“Words cannot fully express my sorrow for the abuse you suﬀered. You are precious children of God who should always expect our protection, our care and our love. I am profoundly sorry that your innocence was violated by those whom you trusted. In some cases, the trust was betrayed by members of your own family, in other cases by priests who carry a sacred responsibility for the care of souls. In all circumstances, the betrayal was a terrible violation of human dignity.”
(Pope Francis speaking to victims of sexual abuse, September 2015, USA)
4.1.1 The term ‘survivor’ is often used in relation to those who have suﬀered abuse. One should not assume that identifying as a ‘survivor’ means that recovery is complete. The work of finding healing is not without cost and the recovery of a lost childhood is impossible.
4.1.2 It is also important to note that some do not believe that they have ‘survived’ . They might not only continue to feel victims of abuse but might also experience any contact with the Church as reinforcing their perception of the Church as abusive and harmful. Moreover, some would identify as ‘victimsurvivors’ who struggle to hold on to a sense of hope.
4.1.3 Some who have suﬀered abuse within the Church might also choose not to define themselves by either term ‘victim’ or 'survivor'’ . The sensitive use of language must be a consideration at all times. This document will defer to using the term ‘survivors’ but does so whilst mindful of the various ways in which those who have suﬀered abuse might wish to describe themselves.
4.1.4 Survivors of abuse of any form deserve the greatest care and respect. Their courage in coming forward to disclose their experience to personnel within the Church can never be underestimated. So, Church personnel must take care to provide an immediacy of response (as well as sensitive care) to anyone who wishes to talk about the harm they have suﬀered.
4.1.5 Any response from Church personnel should respect the dignity and the woundedness of the survivor who may desire to make choices about how to speak to any Church personnel. (Often a survivor may feel that control and freedom to make choices has been taken away from them.) Safeguarding personnel must therefore be mindful of the importance of respecting and facilitating choices.
4.1.6 Once a survivor makes contact with anyone in the Church, this must be referred to the Diocesan Safeguarding Adviser who should then oﬀer to meet with the survivor to hear whatever he/she wishes to disclose. Once it has been agreed how the survivor wishes to be contacted, the Diocesan Safeguarding Adviser, ahead of the first meeting, must send an Information Leaflet on the Process for Survivors30Section C: Information Leaflet on the Process for Survivors together with a letter to the survivor confirming these points:31Section C: Letter to survivor regarding first meeting with Safeguarding personnel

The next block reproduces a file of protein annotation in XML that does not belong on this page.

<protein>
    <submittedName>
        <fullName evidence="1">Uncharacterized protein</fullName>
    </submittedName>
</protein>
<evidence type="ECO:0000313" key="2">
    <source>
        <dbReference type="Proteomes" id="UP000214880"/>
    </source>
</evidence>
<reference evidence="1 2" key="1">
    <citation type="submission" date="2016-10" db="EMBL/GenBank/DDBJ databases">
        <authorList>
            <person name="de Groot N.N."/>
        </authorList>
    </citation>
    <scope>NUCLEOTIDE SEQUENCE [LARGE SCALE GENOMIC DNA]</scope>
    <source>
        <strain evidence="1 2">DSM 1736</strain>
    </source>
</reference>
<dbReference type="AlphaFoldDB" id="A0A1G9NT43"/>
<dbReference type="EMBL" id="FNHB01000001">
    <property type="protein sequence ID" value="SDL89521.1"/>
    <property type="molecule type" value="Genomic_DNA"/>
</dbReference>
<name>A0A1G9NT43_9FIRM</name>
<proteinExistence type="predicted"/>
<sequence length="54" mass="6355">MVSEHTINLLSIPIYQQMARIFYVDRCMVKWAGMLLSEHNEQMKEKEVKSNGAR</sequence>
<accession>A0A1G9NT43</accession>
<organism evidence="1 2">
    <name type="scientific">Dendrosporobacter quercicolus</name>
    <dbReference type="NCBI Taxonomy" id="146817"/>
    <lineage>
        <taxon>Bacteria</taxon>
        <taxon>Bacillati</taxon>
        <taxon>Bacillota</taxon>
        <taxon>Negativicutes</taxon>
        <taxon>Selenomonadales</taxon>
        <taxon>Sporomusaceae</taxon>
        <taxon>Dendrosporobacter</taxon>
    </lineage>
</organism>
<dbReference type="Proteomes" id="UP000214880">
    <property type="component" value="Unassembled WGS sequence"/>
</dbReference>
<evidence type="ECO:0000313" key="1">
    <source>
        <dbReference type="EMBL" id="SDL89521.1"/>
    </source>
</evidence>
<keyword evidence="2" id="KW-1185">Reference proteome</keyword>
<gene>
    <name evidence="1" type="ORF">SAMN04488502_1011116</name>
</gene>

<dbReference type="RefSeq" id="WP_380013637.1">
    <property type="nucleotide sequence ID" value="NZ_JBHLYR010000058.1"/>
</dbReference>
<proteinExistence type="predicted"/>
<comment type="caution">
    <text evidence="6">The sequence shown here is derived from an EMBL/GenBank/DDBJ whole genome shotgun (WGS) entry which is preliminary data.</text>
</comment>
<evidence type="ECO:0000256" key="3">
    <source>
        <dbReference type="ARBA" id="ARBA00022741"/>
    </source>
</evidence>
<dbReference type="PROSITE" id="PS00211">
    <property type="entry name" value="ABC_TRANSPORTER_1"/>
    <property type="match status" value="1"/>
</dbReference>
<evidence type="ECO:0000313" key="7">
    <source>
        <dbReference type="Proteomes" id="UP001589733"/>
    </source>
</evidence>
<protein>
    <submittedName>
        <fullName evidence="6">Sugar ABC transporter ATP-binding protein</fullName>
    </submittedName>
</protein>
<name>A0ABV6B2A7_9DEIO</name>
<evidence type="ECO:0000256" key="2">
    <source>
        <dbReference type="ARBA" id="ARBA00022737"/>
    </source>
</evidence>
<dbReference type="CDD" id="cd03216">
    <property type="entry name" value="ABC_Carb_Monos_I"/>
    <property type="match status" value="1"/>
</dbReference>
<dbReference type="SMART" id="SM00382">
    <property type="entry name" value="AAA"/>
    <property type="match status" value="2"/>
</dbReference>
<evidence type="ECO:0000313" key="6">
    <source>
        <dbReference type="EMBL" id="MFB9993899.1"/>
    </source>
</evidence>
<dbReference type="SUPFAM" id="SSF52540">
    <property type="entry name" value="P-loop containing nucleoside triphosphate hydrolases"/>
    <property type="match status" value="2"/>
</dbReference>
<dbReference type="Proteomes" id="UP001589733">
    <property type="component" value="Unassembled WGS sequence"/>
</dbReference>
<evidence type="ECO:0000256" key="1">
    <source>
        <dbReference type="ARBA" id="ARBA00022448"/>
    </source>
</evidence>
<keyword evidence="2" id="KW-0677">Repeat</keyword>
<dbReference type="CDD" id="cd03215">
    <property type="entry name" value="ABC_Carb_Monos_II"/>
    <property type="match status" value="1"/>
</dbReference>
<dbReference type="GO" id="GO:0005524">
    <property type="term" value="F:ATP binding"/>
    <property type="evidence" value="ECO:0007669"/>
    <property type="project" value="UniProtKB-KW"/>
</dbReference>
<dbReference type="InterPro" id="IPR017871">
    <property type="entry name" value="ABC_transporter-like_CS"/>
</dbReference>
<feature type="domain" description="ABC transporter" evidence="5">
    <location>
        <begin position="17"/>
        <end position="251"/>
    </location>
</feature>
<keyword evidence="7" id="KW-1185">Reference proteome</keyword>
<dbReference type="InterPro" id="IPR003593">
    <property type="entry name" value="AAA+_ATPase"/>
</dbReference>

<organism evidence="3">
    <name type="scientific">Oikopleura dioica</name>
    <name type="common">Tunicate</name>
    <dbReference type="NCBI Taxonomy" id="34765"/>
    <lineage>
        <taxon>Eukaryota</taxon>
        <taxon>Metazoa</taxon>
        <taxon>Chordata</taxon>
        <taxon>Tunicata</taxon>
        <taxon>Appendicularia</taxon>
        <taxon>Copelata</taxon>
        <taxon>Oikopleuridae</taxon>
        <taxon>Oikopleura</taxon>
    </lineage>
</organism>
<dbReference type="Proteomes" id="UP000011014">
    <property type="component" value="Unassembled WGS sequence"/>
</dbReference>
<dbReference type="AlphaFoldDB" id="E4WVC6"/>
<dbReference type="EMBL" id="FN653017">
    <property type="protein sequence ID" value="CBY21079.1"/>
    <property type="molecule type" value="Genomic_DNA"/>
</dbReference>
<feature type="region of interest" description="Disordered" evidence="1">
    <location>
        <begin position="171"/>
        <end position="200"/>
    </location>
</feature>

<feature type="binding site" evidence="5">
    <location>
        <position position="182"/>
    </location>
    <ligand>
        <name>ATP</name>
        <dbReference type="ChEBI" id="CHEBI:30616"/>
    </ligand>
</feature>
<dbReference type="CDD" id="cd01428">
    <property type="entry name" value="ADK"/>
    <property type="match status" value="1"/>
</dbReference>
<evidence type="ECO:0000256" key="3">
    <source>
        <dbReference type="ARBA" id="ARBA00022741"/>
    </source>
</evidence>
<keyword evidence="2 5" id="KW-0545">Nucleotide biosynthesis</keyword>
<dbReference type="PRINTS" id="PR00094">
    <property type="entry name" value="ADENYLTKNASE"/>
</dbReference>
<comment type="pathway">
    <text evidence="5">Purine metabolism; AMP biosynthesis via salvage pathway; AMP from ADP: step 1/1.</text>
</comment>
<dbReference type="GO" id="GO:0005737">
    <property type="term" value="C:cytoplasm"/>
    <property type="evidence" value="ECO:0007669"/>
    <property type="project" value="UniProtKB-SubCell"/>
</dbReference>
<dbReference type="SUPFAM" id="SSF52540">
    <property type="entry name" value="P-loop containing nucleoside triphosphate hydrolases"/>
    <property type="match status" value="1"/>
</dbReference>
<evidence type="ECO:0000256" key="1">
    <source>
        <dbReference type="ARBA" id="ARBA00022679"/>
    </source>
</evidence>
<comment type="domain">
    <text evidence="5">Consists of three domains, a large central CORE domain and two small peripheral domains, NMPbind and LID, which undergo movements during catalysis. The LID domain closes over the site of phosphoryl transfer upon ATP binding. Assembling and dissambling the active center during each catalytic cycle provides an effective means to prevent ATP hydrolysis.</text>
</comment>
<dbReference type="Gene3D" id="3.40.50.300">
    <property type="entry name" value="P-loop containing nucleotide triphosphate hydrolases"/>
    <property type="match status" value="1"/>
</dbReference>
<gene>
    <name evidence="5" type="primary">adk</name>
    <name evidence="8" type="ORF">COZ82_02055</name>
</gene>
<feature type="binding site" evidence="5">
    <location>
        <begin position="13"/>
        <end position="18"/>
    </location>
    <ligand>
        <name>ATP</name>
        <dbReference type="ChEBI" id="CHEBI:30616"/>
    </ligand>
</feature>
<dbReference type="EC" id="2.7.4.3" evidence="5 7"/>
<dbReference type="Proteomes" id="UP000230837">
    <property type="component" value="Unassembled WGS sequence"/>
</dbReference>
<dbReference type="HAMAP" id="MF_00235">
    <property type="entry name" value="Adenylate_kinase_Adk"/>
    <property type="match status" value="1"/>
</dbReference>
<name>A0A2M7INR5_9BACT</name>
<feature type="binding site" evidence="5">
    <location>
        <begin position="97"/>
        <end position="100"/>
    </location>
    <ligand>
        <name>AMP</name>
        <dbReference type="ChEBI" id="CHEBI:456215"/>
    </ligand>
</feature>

- If the allegation has never been reported to the Police, then the survivor must be informed that the Church will report the allegation, whether the accused is alive or deceased. (It should be understood that, in some cases, the survivor might not understand that he/she is making an allegation.)
- The survivor may contact the Police directly to make an allegation, if he/she has not already done so.
- The location of the meeting should be safe and private. Oﬀering the survivor a choice about the meeting location is an indication of the respect being aﬀorded to him/her. A requirement to attend a Diocesan Oﬀice or other Church building might be traumatic.
- Although it is important that the Diocesan Safeguarding Adviser attends, the choice of gender (and lay, clerical or religious state) of the Church personnel attending is important. The survivor may wish to be accompanied by a friend; this should be discussed and agreed prior to the meeting. The survivor may wish to meet with the Bishop or Major Superior; this should be facilitated but never be imposed.
- The main purpose of the meeting is for the Diocesan Safeguarding Adviser to listen to the survivor who should be encouraged to share what they are seeking from the Church. This is the start of a process that might take some time.
4.1.7 At the end of the first meeting, a summary of what decisions or actions were agreed, and the option for a further meeting, should be discussed.